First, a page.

August 11, 1943

Previously Mark Clark had been promoted to Lt. General by Ike for his outstanding service in North Africa. Now he was to be the American commander of the Fifth Army for the Mediterranean push into Italy, the first Allied incursion onto mainland Europe. Thus, it was with great hope for the liberation of Europe that my dad named me “Mark” on August 11, 1943. Although he had to cover the naming with its relationship in Hebrew to someone else long dead in our family, I, like thousands and thousands of American male children, was named after a WW2 USA warrior.

Years later when I talked to my dad about it, he pointed out that after Salerno there was a big drop off in babies named “Mark”. That would have been in September of ’43. Salerno didn’t go so well. Missed that by a month. And the “Patton” craze died down after the stories of his slapping shell shocked casualties in hospital care went public. So it goes.

Clark was later criticized for taking Rome while allowing a German army to escape to the north. However, I have it on the authority of the late Cecil Cates, then a Captain in Army Intelligence in the invasion force, that encircling the retreating Germans would have been tactically impossible and the symbolism of taking Rome was worth a great deal to the Italian partisans, who harassed the retreating Wehrmacht.

My mother in law, then a farm girl in Calabria, remembers when the Germans first swept south through Italy, foraging from the fields and stealing as they came. They were hated. Before dementia caught up with her, she told the story of how her father hid their Jewish cousins in the barn when the Germans came. We think there were no Jewish cousins, but that her father, like many Italian farmers, hid local Jews when the Nazis came, and referred to them as “cousins” within the family so that no one would slip up and mention guests who were not relatives. That was a common practice in Italy to the point that almost all of Italy’s Jews survived the Holocaust, and the ones who died were generally young persons fighting with the partisans, or the oldest ones who refused offered hiding.

So that is what I am musing about, 10 days into retirement, on my 72d birthday.

Morning Report: Worrisome trends in inventories 8/11/15

Markets are lower this morning after China devalued the yuan overnight. Bonds and MBS are up.

Wholesale inventories rose 0.9% in June, while wholesale sales rose only 0.1%. The ratio of inventories to sales rose to 1.3. This is a worrisome signal. A rising inventory to sales ratio is a harbinger of a cyclical recession. While there is a possibility that the West Coast Port strike from earlier this year is messing with the data, the trend is unmistakable.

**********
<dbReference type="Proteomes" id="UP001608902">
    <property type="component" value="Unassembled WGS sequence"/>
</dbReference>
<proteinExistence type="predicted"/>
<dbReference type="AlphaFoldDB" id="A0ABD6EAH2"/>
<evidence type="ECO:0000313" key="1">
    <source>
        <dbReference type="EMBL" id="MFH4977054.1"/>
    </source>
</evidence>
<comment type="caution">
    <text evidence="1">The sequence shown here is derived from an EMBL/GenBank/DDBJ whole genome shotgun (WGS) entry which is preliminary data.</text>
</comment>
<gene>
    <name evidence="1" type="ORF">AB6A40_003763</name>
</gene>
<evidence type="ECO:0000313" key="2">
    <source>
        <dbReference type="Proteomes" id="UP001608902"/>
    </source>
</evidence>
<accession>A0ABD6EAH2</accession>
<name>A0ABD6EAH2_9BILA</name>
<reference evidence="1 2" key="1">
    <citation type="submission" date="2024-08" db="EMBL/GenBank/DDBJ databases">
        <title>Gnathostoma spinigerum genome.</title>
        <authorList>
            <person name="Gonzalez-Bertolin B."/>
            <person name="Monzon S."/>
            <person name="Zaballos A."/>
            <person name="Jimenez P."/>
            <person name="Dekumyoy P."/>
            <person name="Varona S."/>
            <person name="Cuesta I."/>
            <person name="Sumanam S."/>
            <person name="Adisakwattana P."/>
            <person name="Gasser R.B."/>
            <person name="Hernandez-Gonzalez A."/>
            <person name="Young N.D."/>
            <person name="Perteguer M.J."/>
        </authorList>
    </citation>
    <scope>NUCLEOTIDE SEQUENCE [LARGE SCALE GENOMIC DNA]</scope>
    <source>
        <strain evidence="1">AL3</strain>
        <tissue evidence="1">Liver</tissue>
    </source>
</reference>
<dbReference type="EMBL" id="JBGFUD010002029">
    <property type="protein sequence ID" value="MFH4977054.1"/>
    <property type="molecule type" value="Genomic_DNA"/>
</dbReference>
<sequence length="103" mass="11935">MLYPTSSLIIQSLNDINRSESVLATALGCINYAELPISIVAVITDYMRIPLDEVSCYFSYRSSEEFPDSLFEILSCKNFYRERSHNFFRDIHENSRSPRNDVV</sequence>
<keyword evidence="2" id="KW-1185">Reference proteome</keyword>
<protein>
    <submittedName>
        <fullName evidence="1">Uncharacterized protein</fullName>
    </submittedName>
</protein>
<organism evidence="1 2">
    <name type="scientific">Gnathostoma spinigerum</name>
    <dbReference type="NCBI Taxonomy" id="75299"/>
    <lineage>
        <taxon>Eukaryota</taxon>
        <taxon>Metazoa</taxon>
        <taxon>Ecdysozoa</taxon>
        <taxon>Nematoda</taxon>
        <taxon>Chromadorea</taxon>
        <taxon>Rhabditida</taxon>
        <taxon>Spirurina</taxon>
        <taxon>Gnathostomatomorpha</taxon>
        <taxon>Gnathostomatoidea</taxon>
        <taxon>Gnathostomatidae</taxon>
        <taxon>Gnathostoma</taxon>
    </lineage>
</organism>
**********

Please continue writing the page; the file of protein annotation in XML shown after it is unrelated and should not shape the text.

Productivity rose less than expected in the second quarter, and unit labor costs were higher than expected, which was disappointing. The first quarter numbers were revised better (productivity up and unit labor costs down), however Q1 productivity was still flat and unit labor costs were higher than inflation. These two numbers can be volatile, so it makes sense to look at a moving average. The 12 month moving average for productivity is about 0.25%. The 12 month MA for unit labor costs is about 2.1%. Anyway, flat productivity and 2% wage inflation is not symptomatic of a great labor market, despite what the numbers say.

Small business optimism rose in July, according to the NFIB. Expectations for the economy accounted for about half the rise. Employment was flat. Increasing labor costs (not only wages, but regulatory burden) are depressing the bottom line as profits fall. In fact, most are reporting that the increase in labor costs is due to mandated benefits, not wage increases. This again speaks to the bifurcated market: the big S&P 500 companies are doing well, but much of that is due to (a) rock bottom interest rates and (b) overseas exposure. Those circumstances don’t really apply to the local dry cleaner. Which is why liberals can claim: “These hugely profitable companies refuse to pay a “fair” wage” and conservatives can claim “Regulation is strangling small business and those costs are manifested in stagnant wages.” Liberals are focusing their ire at the big multinationals and conservatives focus their ire at government. There is a bit of truth in both viewpoints.

Speaking of regulations, the American Enterprise Institute crunched the numbers and it turns out that Seattle lost about 1,300 jobs from Jan – June. Of course it is still early days, but it looks like the laws of supply and demand are still applicable in the labor market, regardless of what politicians think.

Completed foreclosures fell to 43k in June, according to CoreLogic. This is up 4.8% from May but down 14.8% from a year ago. The foreclosure inventory remains the highest in the Northeast, where the judicial states are still working through their backlog.

Google is now going to be known as Alphabet. They are re-organizing into a holding company structure.  The Street seems to like it.

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